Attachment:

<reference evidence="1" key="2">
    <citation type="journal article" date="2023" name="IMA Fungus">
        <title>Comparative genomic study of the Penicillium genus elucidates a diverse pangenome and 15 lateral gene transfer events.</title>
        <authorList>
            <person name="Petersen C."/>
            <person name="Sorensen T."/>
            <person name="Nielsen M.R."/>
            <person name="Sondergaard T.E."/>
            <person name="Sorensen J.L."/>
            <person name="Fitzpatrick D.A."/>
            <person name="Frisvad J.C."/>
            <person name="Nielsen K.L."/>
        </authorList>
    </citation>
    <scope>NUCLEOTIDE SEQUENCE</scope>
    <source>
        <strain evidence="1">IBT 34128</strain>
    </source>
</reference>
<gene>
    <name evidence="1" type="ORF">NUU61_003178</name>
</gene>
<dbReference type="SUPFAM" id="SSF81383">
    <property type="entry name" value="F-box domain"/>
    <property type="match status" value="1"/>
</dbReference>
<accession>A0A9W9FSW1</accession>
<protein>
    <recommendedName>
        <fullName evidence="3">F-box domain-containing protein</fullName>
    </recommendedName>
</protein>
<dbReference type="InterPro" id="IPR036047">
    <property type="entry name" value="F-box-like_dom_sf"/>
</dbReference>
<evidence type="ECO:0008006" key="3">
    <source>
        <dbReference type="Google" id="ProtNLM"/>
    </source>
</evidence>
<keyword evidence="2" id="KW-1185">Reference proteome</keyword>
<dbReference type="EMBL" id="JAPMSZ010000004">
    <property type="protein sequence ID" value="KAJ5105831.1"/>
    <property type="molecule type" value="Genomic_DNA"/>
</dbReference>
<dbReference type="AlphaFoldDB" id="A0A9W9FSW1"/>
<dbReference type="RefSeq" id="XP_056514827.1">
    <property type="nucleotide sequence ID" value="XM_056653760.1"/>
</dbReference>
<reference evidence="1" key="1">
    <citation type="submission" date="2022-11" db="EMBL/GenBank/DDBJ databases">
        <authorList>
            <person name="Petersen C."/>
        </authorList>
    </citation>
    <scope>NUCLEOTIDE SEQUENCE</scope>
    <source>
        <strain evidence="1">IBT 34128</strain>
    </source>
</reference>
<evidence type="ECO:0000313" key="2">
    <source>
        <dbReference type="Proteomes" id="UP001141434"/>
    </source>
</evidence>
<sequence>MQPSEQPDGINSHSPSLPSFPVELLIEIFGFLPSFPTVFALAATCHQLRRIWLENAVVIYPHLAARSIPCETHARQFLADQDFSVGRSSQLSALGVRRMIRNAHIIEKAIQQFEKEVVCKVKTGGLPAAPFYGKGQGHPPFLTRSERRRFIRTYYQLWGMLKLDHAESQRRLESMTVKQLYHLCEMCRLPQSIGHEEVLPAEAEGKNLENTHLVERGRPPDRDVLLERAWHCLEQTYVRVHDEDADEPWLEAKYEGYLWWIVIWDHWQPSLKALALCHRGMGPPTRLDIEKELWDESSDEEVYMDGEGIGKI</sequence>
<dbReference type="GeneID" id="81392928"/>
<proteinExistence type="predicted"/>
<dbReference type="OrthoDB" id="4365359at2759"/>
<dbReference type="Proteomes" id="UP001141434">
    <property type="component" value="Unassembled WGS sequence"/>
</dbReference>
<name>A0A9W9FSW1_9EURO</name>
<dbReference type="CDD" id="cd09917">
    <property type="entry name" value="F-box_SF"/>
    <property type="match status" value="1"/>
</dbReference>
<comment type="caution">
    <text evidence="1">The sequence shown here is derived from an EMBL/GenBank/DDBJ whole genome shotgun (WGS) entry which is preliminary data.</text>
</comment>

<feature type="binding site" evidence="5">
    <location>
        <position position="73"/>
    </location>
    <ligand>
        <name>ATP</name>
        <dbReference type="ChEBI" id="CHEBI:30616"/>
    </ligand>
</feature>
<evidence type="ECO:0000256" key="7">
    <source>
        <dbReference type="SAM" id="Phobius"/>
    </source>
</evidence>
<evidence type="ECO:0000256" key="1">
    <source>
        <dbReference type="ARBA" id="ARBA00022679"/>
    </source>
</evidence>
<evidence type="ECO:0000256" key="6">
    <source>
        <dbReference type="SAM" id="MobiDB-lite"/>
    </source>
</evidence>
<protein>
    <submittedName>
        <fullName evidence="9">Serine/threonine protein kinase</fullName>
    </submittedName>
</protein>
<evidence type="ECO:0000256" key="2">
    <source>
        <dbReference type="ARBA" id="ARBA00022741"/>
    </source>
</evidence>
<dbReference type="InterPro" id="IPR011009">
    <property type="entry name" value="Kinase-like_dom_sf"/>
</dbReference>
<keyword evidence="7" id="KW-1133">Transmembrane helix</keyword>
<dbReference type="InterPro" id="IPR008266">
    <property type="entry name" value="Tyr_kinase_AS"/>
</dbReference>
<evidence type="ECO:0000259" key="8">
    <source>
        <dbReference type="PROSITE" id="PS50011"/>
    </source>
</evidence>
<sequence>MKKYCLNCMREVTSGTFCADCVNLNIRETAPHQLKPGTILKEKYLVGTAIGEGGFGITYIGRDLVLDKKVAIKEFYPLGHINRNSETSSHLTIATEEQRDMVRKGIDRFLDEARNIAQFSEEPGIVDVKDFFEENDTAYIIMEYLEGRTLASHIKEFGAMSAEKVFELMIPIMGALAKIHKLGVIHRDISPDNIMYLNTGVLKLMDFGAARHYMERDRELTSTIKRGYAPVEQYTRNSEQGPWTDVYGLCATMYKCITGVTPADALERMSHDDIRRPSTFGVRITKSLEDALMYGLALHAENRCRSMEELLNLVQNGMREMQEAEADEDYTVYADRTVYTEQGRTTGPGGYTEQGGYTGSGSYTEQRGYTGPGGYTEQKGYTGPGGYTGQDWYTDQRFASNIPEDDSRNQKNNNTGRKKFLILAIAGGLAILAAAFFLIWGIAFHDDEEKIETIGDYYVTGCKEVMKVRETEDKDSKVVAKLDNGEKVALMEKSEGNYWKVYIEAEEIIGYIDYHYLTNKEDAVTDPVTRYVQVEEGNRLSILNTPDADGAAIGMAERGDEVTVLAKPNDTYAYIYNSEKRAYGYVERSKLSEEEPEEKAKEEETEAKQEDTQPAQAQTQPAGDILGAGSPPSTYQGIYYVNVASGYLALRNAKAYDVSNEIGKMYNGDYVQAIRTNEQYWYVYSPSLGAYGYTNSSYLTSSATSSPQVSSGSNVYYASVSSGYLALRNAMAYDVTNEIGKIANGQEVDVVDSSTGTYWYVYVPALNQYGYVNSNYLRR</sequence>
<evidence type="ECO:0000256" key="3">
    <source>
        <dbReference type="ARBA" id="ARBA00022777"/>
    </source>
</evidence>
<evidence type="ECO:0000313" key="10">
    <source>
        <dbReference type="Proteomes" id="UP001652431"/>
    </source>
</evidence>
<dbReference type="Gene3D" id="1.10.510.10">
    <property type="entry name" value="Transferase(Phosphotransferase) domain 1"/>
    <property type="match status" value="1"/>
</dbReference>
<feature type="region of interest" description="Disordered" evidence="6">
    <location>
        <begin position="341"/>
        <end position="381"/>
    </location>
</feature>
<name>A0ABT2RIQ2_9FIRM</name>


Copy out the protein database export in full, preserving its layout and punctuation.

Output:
<reference evidence="1" key="2">
    <citation type="journal article" date="2023" name="IMA Fungus">
        <title>Comparative genomic study of the Penicillium genus elucidates a diverse pangenome and 15 lateral gene transfer events.</title>
        <authorList>
            <person name="Petersen C."/>
            <person name="Sorensen T."/>
            <person name="Nielsen M.R."/>
            <person name="Sondergaard T.E."/>
            <person name="Sorensen J.L."/>
            <person name="Fitzpatrick D.A."/>
            <person name="Frisvad J.C."/>
            <person name="Nielsen K.L."/>
        </authorList>
    </citation>
    <scope>NUCLEOTIDE SEQUENCE</scope>
    <source>
        <strain evidence="1">IBT 34128</strain>
    </source>
</reference>
<gene>
    <name evidence="1" type="ORF">NUU61_003178</name>
</gene>
<dbReference type="SUPFAM" id="SSF81383">
    <property type="entry name" value="F-box domain"/>
    <property type="match status" value="1"/>
</dbReference>
<accession>A0A9W9FSW1</accession>
<protein>
    <recommendedName>
        <fullName evidence="3">F-box domain-containing protein</fullName>
    </recommendedName>
</protein>
<dbReference type="InterPro" id="IPR036047">
    <property type="entry name" value="F-box-like_dom_sf"/>
</dbReference>
<evidence type="ECO:0008006" key="3">
    <source>
        <dbReference type="Google" id="ProtNLM"/>
    </source>
</evidence>
<keyword evidence="2" id="KW-1185">Reference proteome</keyword>
<dbReference type="EMBL" id="JAPMSZ010000004">
    <property type="protein sequence ID" value="KAJ5105831.1"/>
    <property type="molecule type" value="Genomic_DNA"/>
</dbReference>
<dbReference type="AlphaFoldDB" id="A0A9W9FSW1"/>
<dbReference type="RefSeq" id="XP_056514827.1">
    <property type="nucleotide sequence ID" value="XM_056653760.1"/>
</dbReference>
<reference evidence="1" key="1">
    <citation type="submission" date="2022-11" db="EMBL/GenBank/DDBJ databases">
        <authorList>
            <person name="Petersen C."/>
        </authorList>
    </citation>
    <scope>NUCLEOTIDE SEQUENCE</scope>
    <source>
        <strain evidence="1">IBT 34128</strain>
    </source>
</reference>
<evidence type="ECO:0000313" key="2">
    <source>
        <dbReference type="Proteomes" id="UP001141434"/>
    </source>
</evidence>
<sequence>MQPSEQPDGINSHSPSLPSFPVELLIEIFGFLPSFPTVFALAATCHQLRRIWLENAVVIYPHLAARSIPCETHARQFLADQDFSVGRSSQLSALGVRRMIRNAHIIEKAIQQFEKEVVCKVKTGGLPAAPFYGKGQGHPPFLTRSERRRFIRTYYQLWGMLKLDHAESQRRLESMTVKQLYHLCEMCRLPQSIGHEEVLPAEAEGKNLENTHLVERGRPPDRDVLLERAWHCLEQTYVRVHDEDADEPWLEAKYEGYLWWIVIWDHWQPSLKALALCHRGMGPPTRLDIEKELWDESSDEEVYMDGEGIGKI</sequence>
<dbReference type="GeneID" id="81392928"/>
<proteinExistence type="predicted"/>
<dbReference type="OrthoDB" id="4365359at2759"/>
<dbReference type="Proteomes" id="UP001141434">
    <property type="component" value="Unassembled WGS sequence"/>
</dbReference>
<name>A0A9W9FSW1_9EURO</name>
<dbReference type="CDD" id="cd09917">
    <property type="entry name" value="F-box_SF"/>
    <property type="match status" value="1"/>
</dbReference>
<comment type="caution">
    <text evidence="1">The sequence shown here is derived from an EMBL/GenBank/DDBJ whole genome shotgun (WGS) entry which is preliminary data.</text>
</comment>

<feature type="binding site" evidence="5">
    <location>
        <position position="73"/>
    </location>
    <ligand>
        <name>ATP</name>
        <dbReference type="ChEBI" id="CHEBI:30616"/>
    </ligand>
</feature>
<evidence type="ECO:0000256" key="7">
    <source>
        <dbReference type="SAM" id="Phobius"/>
    </source>
</evidence>
<evidence type="ECO:0000256" key="1">
    <source>
        <dbReference type="ARBA" id="ARBA00022679"/>
    </source>
</evidence>
<evidence type="ECO:0000256" key="6">
    <source>
        <dbReference type="SAM" id="MobiDB-lite"/>
    </source>
</evidence>
<protein>
    <submittedName>
        <fullName evidence="9">Serine/threonine protein kinase</fullName>
    </submittedName>
</protein>
<evidence type="ECO:0000256" key="2">
    <source>
        <dbReference type="ARBA" id="ARBA00022741"/>
    </source>
</evidence>
<dbReference type="InterPro" id="IPR011009">
    <property type="entry name" value="Kinase-like_dom_sf"/>
</dbReference>
<keyword evidence="7" id="KW-1133">Transmembrane helix</keyword>
<dbReference type="InterPro" id="IPR008266">
    <property type="entry name" value="Tyr_kinase_AS"/>
</dbReference>
<evidence type="ECO:0000259" key="8">
    <source>
        <dbReference type="PROSITE" id="PS50011"/>
    </source>
</evidence>
<sequence>MKKYCLNCMREVTSGTFCADCVNLNIRETAPHQLKPGTILKEKYLVGTAIGEGGFGITYIGRDLVLDKKVAIKEFYPLGHINRNSETSSHLTIATEEQRDMVRKGIDRFLDEARNIAQFSEEPGIVDVKDFFEENDTAYIIMEYLEGRTLASHIKEFGAMSAEKVFELMIPIMGALAKIHKLGVIHRDISPDNIMYLNTGVLKLMDFGAARHYMERDRELTSTIKRGYAPVEQYTRNSEQGPWTDVYGLCATMYKCITGVTPADALERMSHDDIRRPSTFGVRITKSLEDALMYGLALHAENRCRSMEELLNLVQNGMREMQEAEADEDYTVYADRTVYTEQGRTTGPGGYTEQGGYTGSGSYTEQRGYTGPGGYTEQKGYTGPGGYTGQDWYTDQRFASNIPEDDSRNQKNNNTGRKKFLILAIAGGLAILAAAFFLIWGIAFHDDEEKIETIGDYYVTGCKEVMKVRETEDKDSKVVAKLDNGEKVALMEKSEGNYWKVYIEAEEIIGYIDYHYLTNKEDAVTDPVTRYVQVEEGNRLSILNTPDADGAAIGMAERGDEVTVLAKPNDTYAYIYNSEKRAYGYVERSKLSEEEPEEKAKEEETEAKQEDTQPAQAQTQPAGDILGAGSPPSTYQGIYYVNVASGYLALRNAKAYDVSNEIGKMYNGDYVQAIRTNEQYWYVYSPSLGAYGYTNSSYLTSSATSSPQVSSGSNVYYASVSSGYLALRNAMAYDVTNEIGKIANGQEVDVVDSSTGTYWYVYVPALNQYGYVNSNYLRR</sequence>
<evidence type="ECO:0000256" key="3">
    <source>
        <dbReference type="ARBA" id="ARBA00022777"/>
    </source>
</evidence>
<evidence type="ECO:0000313" key="10">
    <source>
        <dbReference type="Proteomes" id="UP001652431"/>
    </source>
</evidence>
<dbReference type="Gene3D" id="1.10.510.10">
    <property type="entry name" value="Transferase(Phosphotransferase) domain 1"/>
    <property type="match status" value="1"/>
</dbReference>
<feature type="region of interest" description="Disordered" evidence="6">
    <location>
        <begin position="341"/>
        <end position="381"/>
    </location>
</feature>
<name>A0ABT2RIQ2_9FIRM</name>